Whether you’re a diehard Raptors fan or a hop-on-the-Jurassic-Park-bandwagon-for-the-playoffs fan like I am, this team’s example of resilience mastery – and fouls – is insightful for us on the sidelines.
As we wait on the edge of our seats for tomorrow night’s game, I thought it’d be fun to unpack some lessons of resilience from the court that we can apply to our own work; even if we don’t have millions of fans critiquing our every move.
Plans pivot. You still have a job to do, even if you don’t like it.
We can’t talk about the Raptors without talking about Kawhi Leonard who is quite a meme-deserving fella based on recent social media feeds. It’s well noted that getting traded to the Raptors was not his first choice. He wanted to play in his home town.
Even so, this guy is ALL IN. He has a job to do and he’s delivering. Whatever his personal alliances and desires were to play for another team, his performance indicates that he’s dancing with the one that brought him.
How many times have you or someone you know been passed over for a promotion or transferred to another department when you didn’t want to be? Mastering everyday resilience means you don’t get to pine over the lost opportunity. Wishing for and working towards something else is healthy, as long as it doesn’t negatively impact your performance at the job you have.
You don’t have to emotionally react to bad calls.
Since the dawn of basketball (or any sport really) there have been bad calls made by referees. This is unfortunate and yet, it’s an anticipated obstacle within a game. Yes, bad calls suck, however, emotionally reacting to them and getting angry with the ref sucks even more. It accomplishes nothing except throwing a player off for the rest of the game, upsetting his teammates and possibly getting benched.
Complaining about a reality you have no control over is wasting emotional capacity. Unnecessary stress is manufactured when we add misplaced emotions and negative stories to obstacles. That energy is better spent focusing on the next play.
At work, we’re routinely faced with negative results outside of our control. In my world, it means another speaker gets chosen for the conference. For others, it could be dealing with an angry customer or a slacking co-worker. There are endless obstacles that are out of your control. Complaining and reacting negatively to everything that goes wrong is a recipe for a stressful day that’s within your control to stop.
Don’t take a missed basket into your next shot.
My favorite part of a basketball game occurs when a player is at the free-throw line. It’s not the first shot that piques my interest; it’s the second. Eliminating the emotional connection to the result of the last throw is a sign of true resilience mastery.
At work, how do you reset to a state of optimal performance after a fumble? Even though failing is required to achieve success, it can play games with your self-confidence. In a game situation these professionals are forced to process their missed shot in a matter of seconds and move forward. In a regular working environment, we have the luxury of taking a little longer to process the failure before we step back onto the court.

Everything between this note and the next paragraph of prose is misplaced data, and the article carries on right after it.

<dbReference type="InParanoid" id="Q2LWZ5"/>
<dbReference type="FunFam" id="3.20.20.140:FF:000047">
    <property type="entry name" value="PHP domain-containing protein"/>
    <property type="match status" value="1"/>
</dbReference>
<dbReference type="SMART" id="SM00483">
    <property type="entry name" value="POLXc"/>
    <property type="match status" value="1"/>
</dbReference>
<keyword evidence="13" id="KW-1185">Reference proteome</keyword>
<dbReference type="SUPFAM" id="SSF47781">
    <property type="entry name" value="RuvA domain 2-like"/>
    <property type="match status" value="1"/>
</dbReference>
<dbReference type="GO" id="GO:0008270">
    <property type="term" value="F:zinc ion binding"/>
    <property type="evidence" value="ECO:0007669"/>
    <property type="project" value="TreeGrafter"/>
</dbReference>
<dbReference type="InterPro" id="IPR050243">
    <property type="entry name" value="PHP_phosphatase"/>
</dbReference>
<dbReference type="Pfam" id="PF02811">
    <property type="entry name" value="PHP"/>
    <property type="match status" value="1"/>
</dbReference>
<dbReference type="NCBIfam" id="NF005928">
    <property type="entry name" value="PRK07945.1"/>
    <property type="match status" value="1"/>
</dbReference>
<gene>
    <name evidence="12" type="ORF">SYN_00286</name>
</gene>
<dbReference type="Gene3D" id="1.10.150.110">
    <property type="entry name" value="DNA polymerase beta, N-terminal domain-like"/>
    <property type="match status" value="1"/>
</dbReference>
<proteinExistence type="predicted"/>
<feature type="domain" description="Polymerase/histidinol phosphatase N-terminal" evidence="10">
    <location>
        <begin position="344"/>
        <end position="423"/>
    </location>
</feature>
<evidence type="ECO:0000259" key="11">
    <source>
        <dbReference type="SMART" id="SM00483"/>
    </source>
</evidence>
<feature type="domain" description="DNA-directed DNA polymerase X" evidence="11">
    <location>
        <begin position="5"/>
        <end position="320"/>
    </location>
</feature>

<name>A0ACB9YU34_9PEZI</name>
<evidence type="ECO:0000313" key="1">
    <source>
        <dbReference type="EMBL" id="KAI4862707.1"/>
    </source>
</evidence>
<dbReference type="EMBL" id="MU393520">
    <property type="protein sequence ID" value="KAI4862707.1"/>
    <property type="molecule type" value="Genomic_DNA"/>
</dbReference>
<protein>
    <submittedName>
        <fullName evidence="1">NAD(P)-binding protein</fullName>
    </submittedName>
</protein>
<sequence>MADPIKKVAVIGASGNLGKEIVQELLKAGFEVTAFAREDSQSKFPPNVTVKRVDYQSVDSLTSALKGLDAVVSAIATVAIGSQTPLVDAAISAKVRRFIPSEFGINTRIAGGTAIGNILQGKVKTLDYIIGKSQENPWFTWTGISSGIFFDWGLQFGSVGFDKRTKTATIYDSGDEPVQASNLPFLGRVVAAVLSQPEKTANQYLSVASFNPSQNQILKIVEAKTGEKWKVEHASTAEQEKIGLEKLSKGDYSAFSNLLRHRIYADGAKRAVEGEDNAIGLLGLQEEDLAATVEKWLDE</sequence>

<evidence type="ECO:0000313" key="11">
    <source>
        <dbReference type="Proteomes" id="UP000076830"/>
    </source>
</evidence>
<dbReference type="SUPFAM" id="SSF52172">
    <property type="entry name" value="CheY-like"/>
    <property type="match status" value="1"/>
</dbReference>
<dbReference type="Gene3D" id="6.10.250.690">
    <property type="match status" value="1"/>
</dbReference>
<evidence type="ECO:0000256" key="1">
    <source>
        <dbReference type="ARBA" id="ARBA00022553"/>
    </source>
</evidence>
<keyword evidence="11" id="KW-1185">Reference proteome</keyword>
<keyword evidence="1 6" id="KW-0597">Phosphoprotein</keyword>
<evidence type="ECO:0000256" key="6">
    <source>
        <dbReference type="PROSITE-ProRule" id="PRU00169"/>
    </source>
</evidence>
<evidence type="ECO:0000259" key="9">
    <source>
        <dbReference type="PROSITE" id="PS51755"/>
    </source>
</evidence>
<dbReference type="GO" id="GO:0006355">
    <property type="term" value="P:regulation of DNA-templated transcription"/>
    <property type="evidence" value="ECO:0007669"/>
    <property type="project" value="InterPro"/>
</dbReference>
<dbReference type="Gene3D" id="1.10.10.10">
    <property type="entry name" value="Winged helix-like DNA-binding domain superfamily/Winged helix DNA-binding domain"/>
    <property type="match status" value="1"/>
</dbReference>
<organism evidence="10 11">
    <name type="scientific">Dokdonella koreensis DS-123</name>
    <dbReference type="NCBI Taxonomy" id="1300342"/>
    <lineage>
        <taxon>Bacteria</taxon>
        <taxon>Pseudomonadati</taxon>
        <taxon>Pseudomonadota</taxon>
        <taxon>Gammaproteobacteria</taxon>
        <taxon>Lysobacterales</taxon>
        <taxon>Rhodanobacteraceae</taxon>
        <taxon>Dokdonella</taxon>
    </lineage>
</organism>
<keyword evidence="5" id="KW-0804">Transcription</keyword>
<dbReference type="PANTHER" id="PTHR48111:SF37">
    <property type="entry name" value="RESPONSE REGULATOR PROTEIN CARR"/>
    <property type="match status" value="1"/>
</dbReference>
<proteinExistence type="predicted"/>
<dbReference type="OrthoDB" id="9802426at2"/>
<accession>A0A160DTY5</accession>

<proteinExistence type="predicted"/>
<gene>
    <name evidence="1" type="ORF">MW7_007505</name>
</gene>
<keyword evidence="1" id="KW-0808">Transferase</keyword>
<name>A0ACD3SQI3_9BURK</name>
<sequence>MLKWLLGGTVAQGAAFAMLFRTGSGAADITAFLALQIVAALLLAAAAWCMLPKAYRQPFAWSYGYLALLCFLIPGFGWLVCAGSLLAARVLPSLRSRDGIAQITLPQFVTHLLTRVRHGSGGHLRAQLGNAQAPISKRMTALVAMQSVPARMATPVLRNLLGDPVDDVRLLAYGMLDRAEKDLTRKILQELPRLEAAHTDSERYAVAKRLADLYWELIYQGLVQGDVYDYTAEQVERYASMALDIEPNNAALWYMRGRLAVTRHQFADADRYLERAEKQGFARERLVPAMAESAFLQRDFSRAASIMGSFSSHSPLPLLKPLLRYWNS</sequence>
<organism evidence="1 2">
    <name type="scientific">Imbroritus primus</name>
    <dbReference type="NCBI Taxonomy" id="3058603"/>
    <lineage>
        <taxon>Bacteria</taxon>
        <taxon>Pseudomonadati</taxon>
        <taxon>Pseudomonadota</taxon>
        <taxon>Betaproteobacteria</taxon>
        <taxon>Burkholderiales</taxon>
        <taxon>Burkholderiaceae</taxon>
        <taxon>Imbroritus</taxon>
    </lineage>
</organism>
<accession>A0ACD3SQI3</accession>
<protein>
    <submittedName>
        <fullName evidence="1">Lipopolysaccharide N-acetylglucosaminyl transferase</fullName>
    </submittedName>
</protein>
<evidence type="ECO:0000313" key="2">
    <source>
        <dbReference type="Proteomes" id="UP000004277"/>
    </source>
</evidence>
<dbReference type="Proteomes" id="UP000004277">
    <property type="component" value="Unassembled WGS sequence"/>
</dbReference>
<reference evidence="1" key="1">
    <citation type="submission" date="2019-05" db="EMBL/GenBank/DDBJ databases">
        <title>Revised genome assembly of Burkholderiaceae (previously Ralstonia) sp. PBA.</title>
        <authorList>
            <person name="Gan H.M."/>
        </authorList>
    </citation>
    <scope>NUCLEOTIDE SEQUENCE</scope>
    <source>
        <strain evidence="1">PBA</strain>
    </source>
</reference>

Extra stressful days happen when one obstacle dominoes into the next and then it compounds with another. “The day started with a traffic jam, then my computer didn’t work, then someone called in sick, then the boss called me into the office.” In truth, none of these obstacles have anything to do with the last. However, when the frustration from the first one is not dealt with using everyday resilience techniques, then the next issues are magnified and borrow extra annoyance from the last.
Back stories don’t determine your outcome.
There are many stories swirling around the internet highlighting the hardships many of the Raptors’ team members have faced, from murdered parents to growing up in poverty. I believe a celebrity’s personal story is just that – personal. As someone who analyzes best practices in resilience, I believe that even if a fraction of the stories are true, then these are truly resilient athletes.
It goes to prove that your back story doesn’t have to determine your future. You can use negative life experiences to fuel your determination to succeed. Everyone has times in their lives that can make or break them. There are many victims of circumstances who choose to hang their identity on bad circumstances from their past rather than choose a new path for their life.
Physical, emotional and mental discipline make the difference when you’re under pressure.
To operate at the level that the Raptors are playing, with an entire country cheering for them, is pressure we can’t fully appreciate. When it’s time to perform, training sets champions apart. The thousands of hours and years of shooting hoops when the crowd wasn’t watching is why these players have become household names.
The best wins in basketball – and in business – happen because of the efforts behind the scenes, away from the applause. It’s the physical conditioning, the belief in yourself and the mental discipline that calms the adrenaline rush enough to make the shot under pressure. Letting your Internal Messenger of B.S. tell you stories, plant seeds of self-doubt or add worry to obstacles out of your control will kill your game. It takes conditioning and mental discipline to stay 100 per cent focused on the task at hand. When you do, you win.
As the team is prepping for their big night, all of these resilience muscles will be in full effect. For the We the North folks on the sidelines, we have the chance to use their example as inspiration for mastering resilience in our own work.
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Learn more in my book Married My Mom, Birthed a Dog: How to Be Resilient When Life Sucks